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Freezing Innovation


By Grace-Marie Turner, The Galen Institute

The Biden administration issued its guidance last week to explain how it plans to implement price controls on pharmaceuticals, per the so-called “Inflation Reduction Act,” and it is even more outrageous than the law itself.

The Centers for Medicare and Medicaid Services (CMS) released its first list of 27 drugs it will target for government price controls.  Companies the government determines raised prices more than the rate of inflation will face a “price-increase penalty” in the form of a rebate.  Companies that don’t pay could face a penalty that is 125% of the rebate amount.

What good will all of this do?  The American Action Forum took a deeper dive into the impact of the measure President Biden sold as “substantially reducing drug costs for a wide swath of Medicare beneficiaries.”

  • The AAF study finds that fewer than 6 million beneficiaries – less than 10% of enrollees – will benefit at all.
  • For those who do benefit, savings are typically modest – 69% of those with any saving will save less than $300. 

And for this, the Biden administration appears willing to decimate one of the strongest industry sectors in the U.S. and erode our status as the world leader in pharmaceutical innovation.

The U.S. biopharmaceutical sector directly employs more than 900,000 workers and supports a total of nearly 4.5 million jobs in all 50 states.  These are high-paying jobs with everyone from scientists to truck drivers working to create and deploy medicines that will save lives.

The guidelines the administration released last week:

  • Will freeze innovation: CMS provides no incentives for companies to continue to improve a drug and find new disease applications, the source of the majority of cancer drugs. It basically freezes today’s innovation in place.  
  • Paperwork, not pills:  The sheer volume of data that will be required for the federal government to determine the “appropriate price” for a drug will require drug companies to deploy armies of people to gather the data—a huge amount of work that does nothing to create a single new drug.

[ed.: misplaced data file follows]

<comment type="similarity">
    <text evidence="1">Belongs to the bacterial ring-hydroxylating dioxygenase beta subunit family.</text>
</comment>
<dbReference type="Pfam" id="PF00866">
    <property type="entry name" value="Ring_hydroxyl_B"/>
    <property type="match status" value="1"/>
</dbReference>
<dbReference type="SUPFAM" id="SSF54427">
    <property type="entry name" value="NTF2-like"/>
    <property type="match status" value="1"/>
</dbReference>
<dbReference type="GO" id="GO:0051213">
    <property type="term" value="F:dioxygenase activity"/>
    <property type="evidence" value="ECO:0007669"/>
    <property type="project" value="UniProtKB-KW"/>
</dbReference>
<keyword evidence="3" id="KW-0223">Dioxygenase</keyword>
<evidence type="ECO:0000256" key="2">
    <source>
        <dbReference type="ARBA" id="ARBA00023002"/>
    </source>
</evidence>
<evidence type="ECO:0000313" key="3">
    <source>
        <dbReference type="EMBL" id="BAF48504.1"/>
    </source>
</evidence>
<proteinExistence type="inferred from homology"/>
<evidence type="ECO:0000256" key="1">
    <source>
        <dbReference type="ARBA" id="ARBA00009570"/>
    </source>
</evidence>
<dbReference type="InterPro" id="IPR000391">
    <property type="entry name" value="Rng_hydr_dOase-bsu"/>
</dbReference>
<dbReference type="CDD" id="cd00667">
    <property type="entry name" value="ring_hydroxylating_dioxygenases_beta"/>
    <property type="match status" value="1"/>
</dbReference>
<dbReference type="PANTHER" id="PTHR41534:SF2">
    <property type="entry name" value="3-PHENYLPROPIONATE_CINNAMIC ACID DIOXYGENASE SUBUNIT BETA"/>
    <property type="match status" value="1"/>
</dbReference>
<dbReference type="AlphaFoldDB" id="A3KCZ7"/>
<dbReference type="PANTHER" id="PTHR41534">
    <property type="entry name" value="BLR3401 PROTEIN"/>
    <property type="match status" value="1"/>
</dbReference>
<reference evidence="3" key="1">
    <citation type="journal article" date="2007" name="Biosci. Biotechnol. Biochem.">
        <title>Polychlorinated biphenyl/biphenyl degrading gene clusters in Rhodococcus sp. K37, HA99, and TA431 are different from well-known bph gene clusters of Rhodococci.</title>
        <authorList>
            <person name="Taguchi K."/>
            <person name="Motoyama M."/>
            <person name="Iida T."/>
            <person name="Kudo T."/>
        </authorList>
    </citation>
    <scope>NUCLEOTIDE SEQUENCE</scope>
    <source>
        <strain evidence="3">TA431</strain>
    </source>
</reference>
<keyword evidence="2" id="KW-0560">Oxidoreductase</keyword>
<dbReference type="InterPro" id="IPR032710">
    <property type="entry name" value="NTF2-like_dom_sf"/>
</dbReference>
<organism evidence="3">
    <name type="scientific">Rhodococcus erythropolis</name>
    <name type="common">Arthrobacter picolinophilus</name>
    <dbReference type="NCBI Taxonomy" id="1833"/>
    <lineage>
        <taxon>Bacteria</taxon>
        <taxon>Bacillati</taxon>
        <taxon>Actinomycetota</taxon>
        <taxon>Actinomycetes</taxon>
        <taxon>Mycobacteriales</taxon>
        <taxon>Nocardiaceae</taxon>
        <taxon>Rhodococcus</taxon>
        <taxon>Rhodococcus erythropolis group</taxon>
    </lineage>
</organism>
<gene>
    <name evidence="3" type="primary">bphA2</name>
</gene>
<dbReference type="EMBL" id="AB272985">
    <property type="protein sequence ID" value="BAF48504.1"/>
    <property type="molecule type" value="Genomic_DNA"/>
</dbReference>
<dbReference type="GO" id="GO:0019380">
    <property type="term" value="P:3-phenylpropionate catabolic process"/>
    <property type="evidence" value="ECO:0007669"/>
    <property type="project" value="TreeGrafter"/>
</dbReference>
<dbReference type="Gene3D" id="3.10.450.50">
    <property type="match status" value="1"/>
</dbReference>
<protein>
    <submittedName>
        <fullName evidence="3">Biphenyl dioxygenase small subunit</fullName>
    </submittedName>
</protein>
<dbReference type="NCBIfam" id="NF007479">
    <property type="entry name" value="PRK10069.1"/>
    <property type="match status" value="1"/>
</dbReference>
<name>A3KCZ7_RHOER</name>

• Gag Order: Companies must sign the “agreement” with the government before the price-control “negotiations” can begin and must remain silent about the discussions, even if the government offers to pay them $1 for their product that may have cost $2-3 billion to develop. There’s no such gag order for the government negotiators, however.  

Companies must comply with the price the government sets or have their drug dropped from Medicare’s formulary.

Judicial review of the government’s price decision is not allowed. CMS did not even go through the normal rule-making process of notification and inviting public comment on its guidelines.  It simply issued its 91-page memo and declared it “as final, without a comment solicitation.” 

The impact on patients desperately hoping for treatments and cures for rare diseases is perhaps the most tragic as company executives are forced to pull promising drugs from the research table.

Congress is expected to hold hearings and surely can find a way to inject some reason into this process.


Grace-Marie Turner runs the Galen Institute, a public policy research organization providing an informed debate over free-market ideas for health reform.